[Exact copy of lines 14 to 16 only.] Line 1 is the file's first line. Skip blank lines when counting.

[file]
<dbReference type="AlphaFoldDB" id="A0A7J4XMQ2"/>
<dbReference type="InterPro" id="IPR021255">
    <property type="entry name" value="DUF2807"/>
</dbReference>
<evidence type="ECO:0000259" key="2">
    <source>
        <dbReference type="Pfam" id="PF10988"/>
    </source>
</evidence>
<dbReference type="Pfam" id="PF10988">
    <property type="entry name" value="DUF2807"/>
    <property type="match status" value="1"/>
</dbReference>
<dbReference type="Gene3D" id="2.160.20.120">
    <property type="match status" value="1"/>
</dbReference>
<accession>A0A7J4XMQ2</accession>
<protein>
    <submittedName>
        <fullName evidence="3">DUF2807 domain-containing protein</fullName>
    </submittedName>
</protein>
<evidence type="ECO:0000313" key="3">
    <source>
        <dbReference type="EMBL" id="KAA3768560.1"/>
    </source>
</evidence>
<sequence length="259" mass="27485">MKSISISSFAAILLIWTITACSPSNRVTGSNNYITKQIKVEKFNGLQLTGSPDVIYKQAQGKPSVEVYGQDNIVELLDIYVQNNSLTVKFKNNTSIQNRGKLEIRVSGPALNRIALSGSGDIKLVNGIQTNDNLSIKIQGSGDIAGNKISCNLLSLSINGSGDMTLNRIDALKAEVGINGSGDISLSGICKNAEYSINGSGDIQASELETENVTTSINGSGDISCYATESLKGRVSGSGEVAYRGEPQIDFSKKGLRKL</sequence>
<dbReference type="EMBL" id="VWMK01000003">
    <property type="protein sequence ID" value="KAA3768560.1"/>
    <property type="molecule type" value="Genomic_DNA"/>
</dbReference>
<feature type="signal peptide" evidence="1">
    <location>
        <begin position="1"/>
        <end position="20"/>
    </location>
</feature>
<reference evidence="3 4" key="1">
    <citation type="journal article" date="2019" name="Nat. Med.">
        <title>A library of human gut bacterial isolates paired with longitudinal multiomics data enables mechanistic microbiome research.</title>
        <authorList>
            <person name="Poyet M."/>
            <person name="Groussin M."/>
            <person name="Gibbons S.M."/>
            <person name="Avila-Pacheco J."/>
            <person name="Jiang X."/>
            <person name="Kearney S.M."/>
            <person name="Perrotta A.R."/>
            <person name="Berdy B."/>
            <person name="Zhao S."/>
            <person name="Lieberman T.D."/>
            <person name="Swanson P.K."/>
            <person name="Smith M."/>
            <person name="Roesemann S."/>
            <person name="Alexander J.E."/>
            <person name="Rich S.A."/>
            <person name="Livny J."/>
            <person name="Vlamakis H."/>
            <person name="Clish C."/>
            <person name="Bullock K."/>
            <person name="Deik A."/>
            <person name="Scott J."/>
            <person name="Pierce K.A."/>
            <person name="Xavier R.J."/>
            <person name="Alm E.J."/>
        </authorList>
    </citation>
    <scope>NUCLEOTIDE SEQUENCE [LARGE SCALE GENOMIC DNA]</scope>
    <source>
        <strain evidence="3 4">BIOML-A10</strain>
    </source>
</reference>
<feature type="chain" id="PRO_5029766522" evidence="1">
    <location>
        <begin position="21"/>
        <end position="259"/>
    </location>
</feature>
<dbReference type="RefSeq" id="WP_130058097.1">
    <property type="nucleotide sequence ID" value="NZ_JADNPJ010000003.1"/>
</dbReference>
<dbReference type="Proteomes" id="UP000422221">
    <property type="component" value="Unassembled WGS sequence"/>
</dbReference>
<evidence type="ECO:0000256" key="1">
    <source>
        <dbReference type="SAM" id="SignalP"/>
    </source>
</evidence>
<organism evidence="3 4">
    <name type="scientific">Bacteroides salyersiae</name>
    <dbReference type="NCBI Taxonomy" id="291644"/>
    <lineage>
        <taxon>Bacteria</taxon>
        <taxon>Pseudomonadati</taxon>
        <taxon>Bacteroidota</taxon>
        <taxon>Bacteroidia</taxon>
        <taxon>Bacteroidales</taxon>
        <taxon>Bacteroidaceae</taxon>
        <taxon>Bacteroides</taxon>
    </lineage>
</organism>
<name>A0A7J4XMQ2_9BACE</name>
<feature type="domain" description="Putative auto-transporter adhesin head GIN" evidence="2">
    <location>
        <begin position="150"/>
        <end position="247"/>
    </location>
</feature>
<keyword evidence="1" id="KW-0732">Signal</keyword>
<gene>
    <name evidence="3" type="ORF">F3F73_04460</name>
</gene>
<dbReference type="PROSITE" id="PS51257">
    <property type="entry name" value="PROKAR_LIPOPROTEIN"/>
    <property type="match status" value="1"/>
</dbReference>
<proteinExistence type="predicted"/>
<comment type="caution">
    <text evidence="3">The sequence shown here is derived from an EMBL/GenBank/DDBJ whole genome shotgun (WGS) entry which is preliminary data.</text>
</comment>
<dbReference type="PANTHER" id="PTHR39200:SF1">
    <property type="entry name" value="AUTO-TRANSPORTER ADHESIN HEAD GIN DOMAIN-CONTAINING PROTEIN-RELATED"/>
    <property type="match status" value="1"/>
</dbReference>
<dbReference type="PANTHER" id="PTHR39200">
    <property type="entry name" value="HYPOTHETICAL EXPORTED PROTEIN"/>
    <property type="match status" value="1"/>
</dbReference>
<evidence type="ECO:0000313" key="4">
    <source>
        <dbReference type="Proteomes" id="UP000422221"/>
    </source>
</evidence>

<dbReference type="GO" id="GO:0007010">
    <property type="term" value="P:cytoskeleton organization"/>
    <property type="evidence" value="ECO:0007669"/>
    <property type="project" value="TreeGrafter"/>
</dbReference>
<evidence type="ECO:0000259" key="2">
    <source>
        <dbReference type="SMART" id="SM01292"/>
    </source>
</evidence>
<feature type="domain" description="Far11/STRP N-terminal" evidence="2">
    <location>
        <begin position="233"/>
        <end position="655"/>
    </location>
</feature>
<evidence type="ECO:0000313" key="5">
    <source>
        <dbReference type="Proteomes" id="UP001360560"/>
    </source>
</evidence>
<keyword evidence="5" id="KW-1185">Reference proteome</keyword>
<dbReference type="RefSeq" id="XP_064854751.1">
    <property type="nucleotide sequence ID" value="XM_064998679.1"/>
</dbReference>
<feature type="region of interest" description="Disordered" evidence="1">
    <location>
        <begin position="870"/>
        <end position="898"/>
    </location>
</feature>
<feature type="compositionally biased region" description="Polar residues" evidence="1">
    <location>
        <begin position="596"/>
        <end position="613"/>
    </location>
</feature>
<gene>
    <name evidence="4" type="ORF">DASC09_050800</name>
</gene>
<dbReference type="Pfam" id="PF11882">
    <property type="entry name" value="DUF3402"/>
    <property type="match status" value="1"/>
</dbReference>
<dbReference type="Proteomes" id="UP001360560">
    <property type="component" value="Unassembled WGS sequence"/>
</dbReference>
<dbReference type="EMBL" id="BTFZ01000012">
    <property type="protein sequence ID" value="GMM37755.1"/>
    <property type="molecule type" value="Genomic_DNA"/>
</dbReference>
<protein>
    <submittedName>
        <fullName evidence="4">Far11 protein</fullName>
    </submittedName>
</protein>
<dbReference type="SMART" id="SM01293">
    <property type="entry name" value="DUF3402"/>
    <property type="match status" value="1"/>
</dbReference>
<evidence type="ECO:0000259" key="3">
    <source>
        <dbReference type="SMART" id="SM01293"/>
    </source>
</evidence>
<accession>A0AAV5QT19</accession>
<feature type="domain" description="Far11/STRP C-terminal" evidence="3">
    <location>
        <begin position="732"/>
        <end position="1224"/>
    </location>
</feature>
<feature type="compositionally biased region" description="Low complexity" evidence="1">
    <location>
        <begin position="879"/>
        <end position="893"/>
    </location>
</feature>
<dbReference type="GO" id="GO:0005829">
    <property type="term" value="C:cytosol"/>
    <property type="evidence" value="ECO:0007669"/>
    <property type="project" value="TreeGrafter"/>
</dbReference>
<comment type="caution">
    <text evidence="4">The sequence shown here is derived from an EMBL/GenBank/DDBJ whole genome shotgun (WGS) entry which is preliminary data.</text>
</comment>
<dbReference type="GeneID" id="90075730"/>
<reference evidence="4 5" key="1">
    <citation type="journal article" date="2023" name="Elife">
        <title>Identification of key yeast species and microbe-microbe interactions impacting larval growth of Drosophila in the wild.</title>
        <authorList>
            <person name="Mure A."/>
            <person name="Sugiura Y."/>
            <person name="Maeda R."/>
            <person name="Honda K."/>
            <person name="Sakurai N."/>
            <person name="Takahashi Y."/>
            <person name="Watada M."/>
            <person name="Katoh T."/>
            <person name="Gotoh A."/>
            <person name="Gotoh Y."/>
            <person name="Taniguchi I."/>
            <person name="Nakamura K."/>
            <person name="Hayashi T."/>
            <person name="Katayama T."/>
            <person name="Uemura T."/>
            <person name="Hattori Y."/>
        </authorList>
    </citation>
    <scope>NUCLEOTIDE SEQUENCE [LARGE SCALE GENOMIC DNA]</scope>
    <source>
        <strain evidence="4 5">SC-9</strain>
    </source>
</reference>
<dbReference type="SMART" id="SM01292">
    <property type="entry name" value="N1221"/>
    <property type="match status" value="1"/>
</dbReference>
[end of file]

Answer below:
<dbReference type="Gene3D" id="2.160.20.120">
    <property type="match status" value="1"/>
</dbReference>